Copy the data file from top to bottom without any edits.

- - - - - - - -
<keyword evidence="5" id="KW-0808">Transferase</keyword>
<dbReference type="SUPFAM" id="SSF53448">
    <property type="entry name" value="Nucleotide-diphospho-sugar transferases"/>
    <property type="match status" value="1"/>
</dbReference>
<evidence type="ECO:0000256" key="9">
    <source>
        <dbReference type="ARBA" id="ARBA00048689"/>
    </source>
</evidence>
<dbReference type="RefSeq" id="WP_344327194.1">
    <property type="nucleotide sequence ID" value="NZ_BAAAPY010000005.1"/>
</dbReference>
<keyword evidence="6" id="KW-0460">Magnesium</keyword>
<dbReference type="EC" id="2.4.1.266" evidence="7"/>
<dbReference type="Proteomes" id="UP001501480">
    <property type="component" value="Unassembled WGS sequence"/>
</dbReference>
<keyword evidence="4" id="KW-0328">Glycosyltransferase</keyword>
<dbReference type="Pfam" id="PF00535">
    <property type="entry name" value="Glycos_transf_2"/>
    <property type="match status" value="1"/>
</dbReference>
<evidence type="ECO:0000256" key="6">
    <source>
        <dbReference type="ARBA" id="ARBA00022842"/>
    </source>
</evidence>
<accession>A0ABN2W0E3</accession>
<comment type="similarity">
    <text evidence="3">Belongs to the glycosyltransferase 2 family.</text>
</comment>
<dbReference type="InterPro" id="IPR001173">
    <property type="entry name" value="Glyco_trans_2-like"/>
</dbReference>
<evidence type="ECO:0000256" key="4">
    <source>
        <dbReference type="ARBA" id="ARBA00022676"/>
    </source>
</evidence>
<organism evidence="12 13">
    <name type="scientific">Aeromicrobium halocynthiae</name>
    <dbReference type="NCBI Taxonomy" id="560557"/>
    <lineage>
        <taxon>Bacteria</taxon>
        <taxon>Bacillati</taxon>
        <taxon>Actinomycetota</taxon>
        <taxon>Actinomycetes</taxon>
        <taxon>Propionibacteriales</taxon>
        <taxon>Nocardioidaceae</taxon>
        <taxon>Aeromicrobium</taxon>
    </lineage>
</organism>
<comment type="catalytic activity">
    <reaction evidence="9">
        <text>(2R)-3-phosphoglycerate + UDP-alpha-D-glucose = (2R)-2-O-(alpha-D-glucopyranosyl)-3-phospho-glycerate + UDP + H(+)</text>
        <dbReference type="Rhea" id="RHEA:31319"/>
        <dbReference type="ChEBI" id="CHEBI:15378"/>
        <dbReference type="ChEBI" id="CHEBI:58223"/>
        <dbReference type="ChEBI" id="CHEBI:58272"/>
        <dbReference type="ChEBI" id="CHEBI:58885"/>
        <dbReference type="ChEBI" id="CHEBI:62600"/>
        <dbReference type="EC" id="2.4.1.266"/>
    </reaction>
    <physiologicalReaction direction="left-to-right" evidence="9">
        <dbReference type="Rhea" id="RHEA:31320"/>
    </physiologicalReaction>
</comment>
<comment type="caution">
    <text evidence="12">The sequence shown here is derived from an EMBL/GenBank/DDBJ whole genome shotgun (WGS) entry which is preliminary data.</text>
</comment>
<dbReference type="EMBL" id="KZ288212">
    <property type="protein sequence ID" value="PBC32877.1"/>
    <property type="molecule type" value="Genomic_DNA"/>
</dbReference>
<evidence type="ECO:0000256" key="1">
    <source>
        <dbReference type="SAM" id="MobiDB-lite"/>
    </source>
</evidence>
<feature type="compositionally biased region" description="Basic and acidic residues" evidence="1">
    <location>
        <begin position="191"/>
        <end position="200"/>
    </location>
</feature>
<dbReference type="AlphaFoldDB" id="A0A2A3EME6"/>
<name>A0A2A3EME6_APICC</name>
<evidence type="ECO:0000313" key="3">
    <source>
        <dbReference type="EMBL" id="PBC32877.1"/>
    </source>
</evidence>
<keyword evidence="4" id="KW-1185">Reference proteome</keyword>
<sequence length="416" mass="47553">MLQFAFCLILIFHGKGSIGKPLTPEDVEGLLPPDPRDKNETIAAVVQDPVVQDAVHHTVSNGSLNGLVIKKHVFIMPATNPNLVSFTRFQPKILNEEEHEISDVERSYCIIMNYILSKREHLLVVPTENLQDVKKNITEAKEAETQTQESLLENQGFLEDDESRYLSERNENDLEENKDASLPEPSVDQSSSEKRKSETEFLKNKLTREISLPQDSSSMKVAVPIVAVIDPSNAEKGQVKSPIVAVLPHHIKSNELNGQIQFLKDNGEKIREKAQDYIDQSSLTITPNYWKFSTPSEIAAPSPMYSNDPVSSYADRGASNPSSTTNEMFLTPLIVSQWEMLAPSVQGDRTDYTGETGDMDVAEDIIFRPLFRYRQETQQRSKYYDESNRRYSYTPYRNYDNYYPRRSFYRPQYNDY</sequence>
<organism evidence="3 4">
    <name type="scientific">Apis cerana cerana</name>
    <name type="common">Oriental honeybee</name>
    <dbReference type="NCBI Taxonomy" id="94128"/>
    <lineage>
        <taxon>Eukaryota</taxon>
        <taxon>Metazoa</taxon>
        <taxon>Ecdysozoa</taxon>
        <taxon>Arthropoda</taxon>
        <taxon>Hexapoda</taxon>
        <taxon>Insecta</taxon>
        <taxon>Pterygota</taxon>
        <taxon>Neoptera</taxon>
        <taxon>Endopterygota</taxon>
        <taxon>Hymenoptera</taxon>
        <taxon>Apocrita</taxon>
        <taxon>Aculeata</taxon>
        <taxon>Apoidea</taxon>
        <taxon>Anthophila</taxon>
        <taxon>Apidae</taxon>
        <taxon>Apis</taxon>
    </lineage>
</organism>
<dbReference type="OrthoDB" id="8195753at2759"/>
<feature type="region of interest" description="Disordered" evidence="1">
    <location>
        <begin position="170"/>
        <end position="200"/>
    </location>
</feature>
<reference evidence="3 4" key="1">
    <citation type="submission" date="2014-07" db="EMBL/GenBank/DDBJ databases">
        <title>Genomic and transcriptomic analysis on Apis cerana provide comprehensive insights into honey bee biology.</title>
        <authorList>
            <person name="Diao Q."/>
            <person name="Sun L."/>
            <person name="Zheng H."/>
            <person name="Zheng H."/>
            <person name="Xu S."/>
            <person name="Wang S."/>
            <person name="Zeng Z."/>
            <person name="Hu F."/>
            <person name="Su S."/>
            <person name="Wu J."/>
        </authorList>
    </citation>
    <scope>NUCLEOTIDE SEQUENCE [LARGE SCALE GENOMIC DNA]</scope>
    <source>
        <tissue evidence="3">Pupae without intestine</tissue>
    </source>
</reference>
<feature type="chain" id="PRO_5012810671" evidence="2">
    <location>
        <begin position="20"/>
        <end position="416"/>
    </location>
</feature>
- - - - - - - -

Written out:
<keyword evidence="5" id="KW-0808">Transferase</keyword>
<dbReference type="SUPFAM" id="SSF53448">
    <property type="entry name" value="Nucleotide-diphospho-sugar transferases"/>
    <property type="match status" value="1"/>
</dbReference>
<evidence type="ECO:0000256" key="9">
    <source>
        <dbReference type="ARBA" id="ARBA00048689"/>
    </source>
</evidence>
<dbReference type="RefSeq" id="WP_344327194.1">
    <property type="nucleotide sequence ID" value="NZ_BAAAPY010000005.1"/>
</dbReference>
<keyword evidence="6" id="KW-0460">Magnesium</keyword>
<dbReference type="EC" id="2.4.1.266" evidence="7"/>
<dbReference type="Proteomes" id="UP001501480">
    <property type="component" value="Unassembled WGS sequence"/>
</dbReference>
<keyword evidence="4" id="KW-0328">Glycosyltransferase</keyword>
<dbReference type="Pfam" id="PF00535">
    <property type="entry name" value="Glycos_transf_2"/>
    <property type="match status" value="1"/>
</dbReference>
<evidence type="ECO:0000256" key="6">
    <source>
        <dbReference type="ARBA" id="ARBA00022842"/>
    </source>
</evidence>
<accession>A0ABN2W0E3</accession>
<comment type="similarity">
    <text evidence="3">Belongs to the glycosyltransferase 2 family.</text>
</comment>
<dbReference type="InterPro" id="IPR001173">
    <property type="entry name" value="Glyco_trans_2-like"/>
</dbReference>
<evidence type="ECO:0000256" key="4">
    <source>
        <dbReference type="ARBA" id="ARBA00022676"/>
    </source>
</evidence>
<organism evidence="12 13">
    <name type="scientific">Aeromicrobium halocynthiae</name>
    <dbReference type="NCBI Taxonomy" id="560557"/>
    <lineage>
        <taxon>Bacteria</taxon>
        <taxon>Bacillati</taxon>
        <taxon>Actinomycetota</taxon>
        <taxon>Actinomycetes</taxon>
        <taxon>Propionibacteriales</taxon>
        <taxon>Nocardioidaceae</taxon>
        <taxon>Aeromicrobium</taxon>
    </lineage>
</organism>
<comment type="catalytic activity">
    <reaction evidence="9">
        <text>(2R)-3-phosphoglycerate + UDP-alpha-D-glucose = (2R)-2-O-(alpha-D-glucopyranosyl)-3-phospho-glycerate + UDP + H(+)</text>
        <dbReference type="Rhea" id="RHEA:31319"/>
        <dbReference type="ChEBI" id="CHEBI:15378"/>
        <dbReference type="ChEBI" id="CHEBI:58223"/>
        <dbReference type="ChEBI" id="CHEBI:58272"/>
        <dbReference type="ChEBI" id="CHEBI:58885"/>
        <dbReference type="ChEBI" id="CHEBI:62600"/>
        <dbReference type="EC" id="2.4.1.266"/>
    </reaction>
    <physiologicalReaction direction="left-to-right" evidence="9">
        <dbReference type="Rhea" id="RHEA:31320"/>
    </physiologicalReaction>
</comment>
<comment type="caution">
    <text evidence="12">The sequence shown here is derived from an EMBL/GenBank/DDBJ whole genome shotgun (WGS) entry which is preliminary data.</text>
</comment>
<dbReference type="EMBL" id="KZ288212">
    <property type="protein sequence ID" value="PBC32877.1"/>
    <property type="molecule type" value="Genomic_DNA"/>
</dbReference>
<evidence type="ECO:0000256" key="1">
    <source>
        <dbReference type="SAM" id="MobiDB-lite"/>
    </source>
</evidence>
<feature type="compositionally biased region" description="Basic and acidic residues" evidence="1">
    <location>
        <begin position="191"/>
        <end position="200"/>
    </location>
</feature>
<dbReference type="AlphaFoldDB" id="A0A2A3EME6"/>
<name>A0A2A3EME6_APICC</name>
<evidence type="ECO:0000313" key="3">
    <source>
        <dbReference type="EMBL" id="PBC32877.1"/>
    </source>
</evidence>
<keyword evidence="4" id="KW-1185">Reference proteome</keyword>
<sequence length="416" mass="47553">MLQFAFCLILIFHGKGSIGKPLTPEDVEGLLPPDPRDKNETIAAVVQDPVVQDAVHHTVSNGSLNGLVIKKHVFIMPATNPNLVSFTRFQPKILNEEEHEISDVERSYCIIMNYILSKREHLLVVPTENLQDVKKNITEAKEAETQTQESLLENQGFLEDDESRYLSERNENDLEENKDASLPEPSVDQSSSEKRKSETEFLKNKLTREISLPQDSSSMKVAVPIVAVIDPSNAEKGQVKSPIVAVLPHHIKSNELNGQIQFLKDNGEKIREKAQDYIDQSSLTITPNYWKFSTPSEIAAPSPMYSNDPVSSYADRGASNPSSTTNEMFLTPLIVSQWEMLAPSVQGDRTDYTGETGDMDVAEDIIFRPLFRYRQETQQRSKYYDESNRRYSYTPYRNYDNYYPRRSFYRPQYNDY</sequence>
<organism evidence="3 4">
    <name type="scientific">Apis cerana cerana</name>
    <name type="common">Oriental honeybee</name>
    <dbReference type="NCBI Taxonomy" id="94128"/>
    <lineage>
        <taxon>Eukaryota</taxon>
        <taxon>Metazoa</taxon>
        <taxon>Ecdysozoa</taxon>
        <taxon>Arthropoda</taxon>
        <taxon>Hexapoda</taxon>
        <taxon>Insecta</taxon>
        <taxon>Pterygota</taxon>
        <taxon>Neoptera</taxon>
        <taxon>Endopterygota</taxon>
        <taxon>Hymenoptera</taxon>
        <taxon>Apocrita</taxon>
        <taxon>Aculeata</taxon>
        <taxon>Apoidea</taxon>
        <taxon>Anthophila</taxon>
        <taxon>Apidae</taxon>
        <taxon>Apis</taxon>
    </lineage>
</organism>
<dbReference type="OrthoDB" id="8195753at2759"/>
<feature type="region of interest" description="Disordered" evidence="1">
    <location>
        <begin position="170"/>
        <end position="200"/>
    </location>
</feature>
<reference evidence="3 4" key="1">
    <citation type="submission" date="2014-07" db="EMBL/GenBank/DDBJ databases">
        <title>Genomic and transcriptomic analysis on Apis cerana provide comprehensive insights into honey bee biology.</title>
        <authorList>
            <person name="Diao Q."/>
            <person name="Sun L."/>
            <person name="Zheng H."/>
            <person name="Zheng H."/>
            <person name="Xu S."/>
            <person name="Wang S."/>
            <person name="Zeng Z."/>
            <person name="Hu F."/>
            <person name="Su S."/>
            <person name="Wu J."/>
        </authorList>
    </citation>
    <scope>NUCLEOTIDE SEQUENCE [LARGE SCALE GENOMIC DNA]</scope>
    <source>
        <tissue evidence="3">Pupae without intestine</tissue>
    </source>
</reference>
<feature type="chain" id="PRO_5012810671" evidence="2">
    <location>
        <begin position="20"/>
        <end position="416"/>
    </location>
</feature>